Editors' Note: Guest blogger Simon LeVay is a neuroscientist who's well known for his research into the "gay brain." His novel "The Donation of Constantine" is available on Amazon.com and elsewhere.
Homosexuality and the Catholic Church don't mix. Or do they?
The fact is, of course, that men-loving men have played significant roles in the Church since ancient times. Nowadays we only get wind of this when priests are accused of molesting males - often teens who are under the priests' pastoral care. What may go on at higher levels of the Church, in the Vatican for example, is well hidden from public view.
What can't be hidden is the history of homosexual popes.
- Pope Julius III, who held office from 1550 to 1555, fell in love with his teenage nephew - a homeless youth named Innocenzo who had been adopted by Julius's brother. Julius not only took Innocenzo for his bedfellow, he also named him a cardinal. Another cardinal, shocked at this scandal, described Innocenzo as "a Ganymede in a red hat."
- Pope Paul II (1464 to 1471) preferred the name Maria, wore rouge, and outdid all his predecessors in the number and splendor of the jewels in his tiara. His sexuality might have been lost to history, had it not been for one regrettable misstep: he dropped dead of a heart attack or stroke while he was being sodomized by a male page.
- Pope Benedict IX, who held office on three separate occasions during the eleventh century, turned his palace into a male brothel. He was twice kicked out of the papacy on account of his dissolute ways; both times he regained his office by force of arms. Even the Catholic Encyclopedia, normally the most pope-friendly of sources, described him as "a disgrace to the Chair of Peter."
These three popes were poor advertisements for homosexuality, of course. Still, there must have been many other popes who were homosexual but didn't engage in gay sex, or did so in a more discreet and responsible manner than Julius, Paul, or Benedict. Precisely on account of this discretion nothing is known about them.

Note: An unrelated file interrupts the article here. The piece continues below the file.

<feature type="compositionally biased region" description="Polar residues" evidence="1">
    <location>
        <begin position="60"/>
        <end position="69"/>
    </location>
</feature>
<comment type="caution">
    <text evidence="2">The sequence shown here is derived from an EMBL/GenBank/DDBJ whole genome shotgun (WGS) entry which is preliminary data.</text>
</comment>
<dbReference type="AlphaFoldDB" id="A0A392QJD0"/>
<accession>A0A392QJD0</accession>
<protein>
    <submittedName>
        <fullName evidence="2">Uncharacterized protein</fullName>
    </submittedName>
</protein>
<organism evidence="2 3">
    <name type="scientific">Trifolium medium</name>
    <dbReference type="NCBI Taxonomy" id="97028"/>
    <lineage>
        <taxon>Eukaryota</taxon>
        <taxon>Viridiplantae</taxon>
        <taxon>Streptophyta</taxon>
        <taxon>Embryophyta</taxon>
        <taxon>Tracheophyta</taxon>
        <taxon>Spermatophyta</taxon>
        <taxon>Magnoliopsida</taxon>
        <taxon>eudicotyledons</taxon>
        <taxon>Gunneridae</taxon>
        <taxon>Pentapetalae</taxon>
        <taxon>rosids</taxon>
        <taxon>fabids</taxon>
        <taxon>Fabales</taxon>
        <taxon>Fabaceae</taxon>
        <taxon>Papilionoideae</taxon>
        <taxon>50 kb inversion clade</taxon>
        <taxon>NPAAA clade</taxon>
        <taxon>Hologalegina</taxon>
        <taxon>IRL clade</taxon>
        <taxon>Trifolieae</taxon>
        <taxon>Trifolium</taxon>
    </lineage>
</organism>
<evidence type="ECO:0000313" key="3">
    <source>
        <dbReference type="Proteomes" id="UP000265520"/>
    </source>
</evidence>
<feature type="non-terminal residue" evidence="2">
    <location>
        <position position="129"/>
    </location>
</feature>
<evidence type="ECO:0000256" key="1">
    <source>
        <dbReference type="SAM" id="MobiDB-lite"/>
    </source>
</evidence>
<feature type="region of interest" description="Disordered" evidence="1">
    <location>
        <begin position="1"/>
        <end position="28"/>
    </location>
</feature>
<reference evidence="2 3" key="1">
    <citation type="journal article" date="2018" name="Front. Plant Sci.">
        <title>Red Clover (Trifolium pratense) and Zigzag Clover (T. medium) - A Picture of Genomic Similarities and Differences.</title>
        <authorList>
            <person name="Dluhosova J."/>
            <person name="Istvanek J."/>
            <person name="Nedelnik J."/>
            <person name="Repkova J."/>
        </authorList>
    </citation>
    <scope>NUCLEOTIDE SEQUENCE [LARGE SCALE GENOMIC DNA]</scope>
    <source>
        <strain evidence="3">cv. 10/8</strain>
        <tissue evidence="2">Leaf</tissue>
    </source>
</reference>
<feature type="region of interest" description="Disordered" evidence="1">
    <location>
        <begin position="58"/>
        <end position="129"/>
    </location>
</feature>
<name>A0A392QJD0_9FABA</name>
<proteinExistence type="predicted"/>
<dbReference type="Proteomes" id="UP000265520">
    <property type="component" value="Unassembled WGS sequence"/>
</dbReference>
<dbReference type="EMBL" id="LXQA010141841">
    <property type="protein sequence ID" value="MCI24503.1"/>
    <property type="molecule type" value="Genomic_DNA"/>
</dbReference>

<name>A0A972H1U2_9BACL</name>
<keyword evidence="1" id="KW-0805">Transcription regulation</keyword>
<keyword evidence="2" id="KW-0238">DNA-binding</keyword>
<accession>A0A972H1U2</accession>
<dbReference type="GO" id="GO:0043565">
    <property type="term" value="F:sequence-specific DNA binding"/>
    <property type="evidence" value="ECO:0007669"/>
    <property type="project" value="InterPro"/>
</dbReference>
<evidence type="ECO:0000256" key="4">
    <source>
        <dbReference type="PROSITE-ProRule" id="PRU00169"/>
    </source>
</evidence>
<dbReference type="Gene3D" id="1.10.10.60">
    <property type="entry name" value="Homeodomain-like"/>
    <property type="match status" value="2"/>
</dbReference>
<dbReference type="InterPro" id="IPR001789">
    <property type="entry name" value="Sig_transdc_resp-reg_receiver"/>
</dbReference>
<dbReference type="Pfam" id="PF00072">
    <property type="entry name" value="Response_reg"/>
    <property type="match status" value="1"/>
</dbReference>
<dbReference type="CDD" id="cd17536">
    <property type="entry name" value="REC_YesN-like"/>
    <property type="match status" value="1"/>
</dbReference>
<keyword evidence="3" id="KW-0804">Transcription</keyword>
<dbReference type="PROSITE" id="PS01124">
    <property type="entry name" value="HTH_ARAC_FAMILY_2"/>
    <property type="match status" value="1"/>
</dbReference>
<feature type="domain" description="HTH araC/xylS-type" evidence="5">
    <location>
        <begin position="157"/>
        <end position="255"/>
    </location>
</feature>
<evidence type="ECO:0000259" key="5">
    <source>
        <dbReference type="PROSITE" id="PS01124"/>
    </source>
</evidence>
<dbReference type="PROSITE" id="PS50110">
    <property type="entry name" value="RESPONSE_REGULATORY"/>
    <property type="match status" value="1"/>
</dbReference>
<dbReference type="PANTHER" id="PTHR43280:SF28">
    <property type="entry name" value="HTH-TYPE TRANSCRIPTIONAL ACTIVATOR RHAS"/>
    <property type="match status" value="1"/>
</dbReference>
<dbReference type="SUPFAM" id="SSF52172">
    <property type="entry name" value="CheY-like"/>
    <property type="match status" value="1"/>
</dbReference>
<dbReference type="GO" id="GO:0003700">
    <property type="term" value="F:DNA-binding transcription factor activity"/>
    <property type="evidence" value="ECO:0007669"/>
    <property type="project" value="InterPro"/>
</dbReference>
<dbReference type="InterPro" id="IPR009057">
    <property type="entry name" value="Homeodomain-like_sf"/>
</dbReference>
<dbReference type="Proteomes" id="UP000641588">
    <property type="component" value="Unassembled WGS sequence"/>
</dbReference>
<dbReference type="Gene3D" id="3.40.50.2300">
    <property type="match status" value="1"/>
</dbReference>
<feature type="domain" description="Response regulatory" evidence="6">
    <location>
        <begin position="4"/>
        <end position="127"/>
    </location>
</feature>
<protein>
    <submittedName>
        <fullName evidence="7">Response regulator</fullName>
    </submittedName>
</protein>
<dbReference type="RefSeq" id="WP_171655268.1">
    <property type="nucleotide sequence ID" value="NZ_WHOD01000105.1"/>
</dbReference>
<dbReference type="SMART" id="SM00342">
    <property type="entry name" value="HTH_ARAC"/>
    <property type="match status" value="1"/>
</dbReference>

I recently published a historical novel, The Donation of Constantine, that portrays an eighth-century pope, Stephen II, as having homosexual tendencies. Whether that was the case or not is unknown. We do know that Stephen played an important role in Catholic history; he helped turn the Church into a political powerhouse in Europe.
In my novel, Stephen's sexuality helped spur his actions. As I portray him, he was obsessed with a teenage Muslim slave named Zaid. In the course of a winter journey across the Alps Zaid recounts the militant history of early Islam: this persuades Stephen that he, like Muhammad, must take a more aggressive approach to defending and spreading his religion.
Sexuality isn't just about sex; it's a source of psychic energy that drives our whole lives and it can be a powerful force for good or for evil. The nature of that sexuality - heterosexual or homosexual - is irrelevant. The Catholic Church demands that its representatives be celibate because that allows them to "adhere more easily to Christ with an undivided heart." Perhaps that's another way of saying that the sex drive can be channeled to other productive purposes than sex itself.
The tragedy is that the gay side of this reality has been so vilified or, at best, hidden and ignored. I hope that someday a "good gay pope" will be open enough about himself to demonstrate that homosexuality can be a force for good - in the Catholic Church and elsewhere.